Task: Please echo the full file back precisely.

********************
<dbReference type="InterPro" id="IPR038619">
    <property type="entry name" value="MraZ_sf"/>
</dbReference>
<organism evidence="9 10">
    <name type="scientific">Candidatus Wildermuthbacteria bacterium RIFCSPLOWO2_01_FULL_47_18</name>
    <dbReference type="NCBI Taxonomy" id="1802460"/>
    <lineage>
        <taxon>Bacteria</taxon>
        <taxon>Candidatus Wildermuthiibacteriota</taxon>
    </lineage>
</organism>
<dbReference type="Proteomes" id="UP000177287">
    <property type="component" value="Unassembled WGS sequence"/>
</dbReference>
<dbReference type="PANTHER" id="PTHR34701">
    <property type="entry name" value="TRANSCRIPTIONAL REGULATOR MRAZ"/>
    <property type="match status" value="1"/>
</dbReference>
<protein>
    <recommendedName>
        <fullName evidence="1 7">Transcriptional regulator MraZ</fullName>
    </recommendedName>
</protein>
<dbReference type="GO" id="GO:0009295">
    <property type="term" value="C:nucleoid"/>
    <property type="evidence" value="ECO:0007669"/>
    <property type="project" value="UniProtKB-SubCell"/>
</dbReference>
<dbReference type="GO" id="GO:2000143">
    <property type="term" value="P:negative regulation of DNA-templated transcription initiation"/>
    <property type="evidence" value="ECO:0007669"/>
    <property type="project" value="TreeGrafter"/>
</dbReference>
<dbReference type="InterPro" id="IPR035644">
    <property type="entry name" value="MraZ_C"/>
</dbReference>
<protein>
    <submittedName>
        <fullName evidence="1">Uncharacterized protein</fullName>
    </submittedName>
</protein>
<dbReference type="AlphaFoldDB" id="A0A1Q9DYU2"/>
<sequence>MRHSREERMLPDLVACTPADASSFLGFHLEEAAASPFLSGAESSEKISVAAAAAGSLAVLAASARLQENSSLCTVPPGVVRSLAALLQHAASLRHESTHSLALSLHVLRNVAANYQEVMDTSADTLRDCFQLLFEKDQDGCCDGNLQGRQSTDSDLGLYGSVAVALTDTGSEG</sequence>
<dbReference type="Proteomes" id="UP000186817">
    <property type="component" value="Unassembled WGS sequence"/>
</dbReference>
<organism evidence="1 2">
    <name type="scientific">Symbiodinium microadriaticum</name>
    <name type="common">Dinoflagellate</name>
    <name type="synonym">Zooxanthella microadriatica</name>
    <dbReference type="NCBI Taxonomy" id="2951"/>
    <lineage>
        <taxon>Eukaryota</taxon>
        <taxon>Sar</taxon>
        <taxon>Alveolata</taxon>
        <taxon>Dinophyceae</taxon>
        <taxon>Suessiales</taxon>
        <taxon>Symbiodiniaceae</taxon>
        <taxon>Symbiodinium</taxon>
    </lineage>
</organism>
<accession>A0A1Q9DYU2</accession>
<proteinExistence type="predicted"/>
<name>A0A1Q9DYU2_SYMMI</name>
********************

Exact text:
<dbReference type="InterPro" id="IPR038619">
    <property type="entry name" value="MraZ_sf"/>
</dbReference>
<organism evidence="9 10">
    <name type="scientific">Candidatus Wildermuthbacteria bacterium RIFCSPLOWO2_01_FULL_47_18</name>
    <dbReference type="NCBI Taxonomy" id="1802460"/>
    <lineage>
        <taxon>Bacteria</taxon>
        <taxon>Candidatus Wildermuthiibacteriota</taxon>
    </lineage>
</organism>
<dbReference type="Proteomes" id="UP000177287">
    <property type="component" value="Unassembled WGS sequence"/>
</dbReference>
<dbReference type="PANTHER" id="PTHR34701">
    <property type="entry name" value="TRANSCRIPTIONAL REGULATOR MRAZ"/>
    <property type="match status" value="1"/>
</dbReference>
<protein>
    <recommendedName>
        <fullName evidence="1 7">Transcriptional regulator MraZ</fullName>
    </recommendedName>
</protein>
<dbReference type="GO" id="GO:0009295">
    <property type="term" value="C:nucleoid"/>
    <property type="evidence" value="ECO:0007669"/>
    <property type="project" value="UniProtKB-SubCell"/>
</dbReference>
<dbReference type="GO" id="GO:2000143">
    <property type="term" value="P:negative regulation of DNA-templated transcription initiation"/>
    <property type="evidence" value="ECO:0007669"/>
    <property type="project" value="TreeGrafter"/>
</dbReference>
<dbReference type="InterPro" id="IPR035644">
    <property type="entry name" value="MraZ_C"/>
</dbReference>
<protein>
    <submittedName>
        <fullName evidence="1">Uncharacterized protein</fullName>
    </submittedName>
</protein>
<dbReference type="AlphaFoldDB" id="A0A1Q9DYU2"/>
<sequence>MRHSREERMLPDLVACTPADASSFLGFHLEEAAASPFLSGAESSEKISVAAAAAGSLAVLAASARLQENSSLCTVPPGVVRSLAALLQHAASLRHESTHSLALSLHVLRNVAANYQEVMDTSADTLRDCFQLLFEKDQDGCCDGNLQGRQSTDSDLGLYGSVAVALTDTGSEG</sequence>
<dbReference type="Proteomes" id="UP000186817">
    <property type="component" value="Unassembled WGS sequence"/>
</dbReference>
<organism evidence="1 2">
    <name type="scientific">Symbiodinium microadriaticum</name>
    <name type="common">Dinoflagellate</name>
    <name type="synonym">Zooxanthella microadriatica</name>
    <dbReference type="NCBI Taxonomy" id="2951"/>
    <lineage>
        <taxon>Eukaryota</taxon>
        <taxon>Sar</taxon>
        <taxon>Alveolata</taxon>
        <taxon>Dinophyceae</taxon>
        <taxon>Suessiales</taxon>
        <taxon>Symbiodiniaceae</taxon>
        <taxon>Symbiodinium</taxon>
    </lineage>
</organism>
<accession>A0A1Q9DYU2</accession>
<proteinExistence type="predicted"/>
<name>A0A1Q9DYU2_SYMMI</name>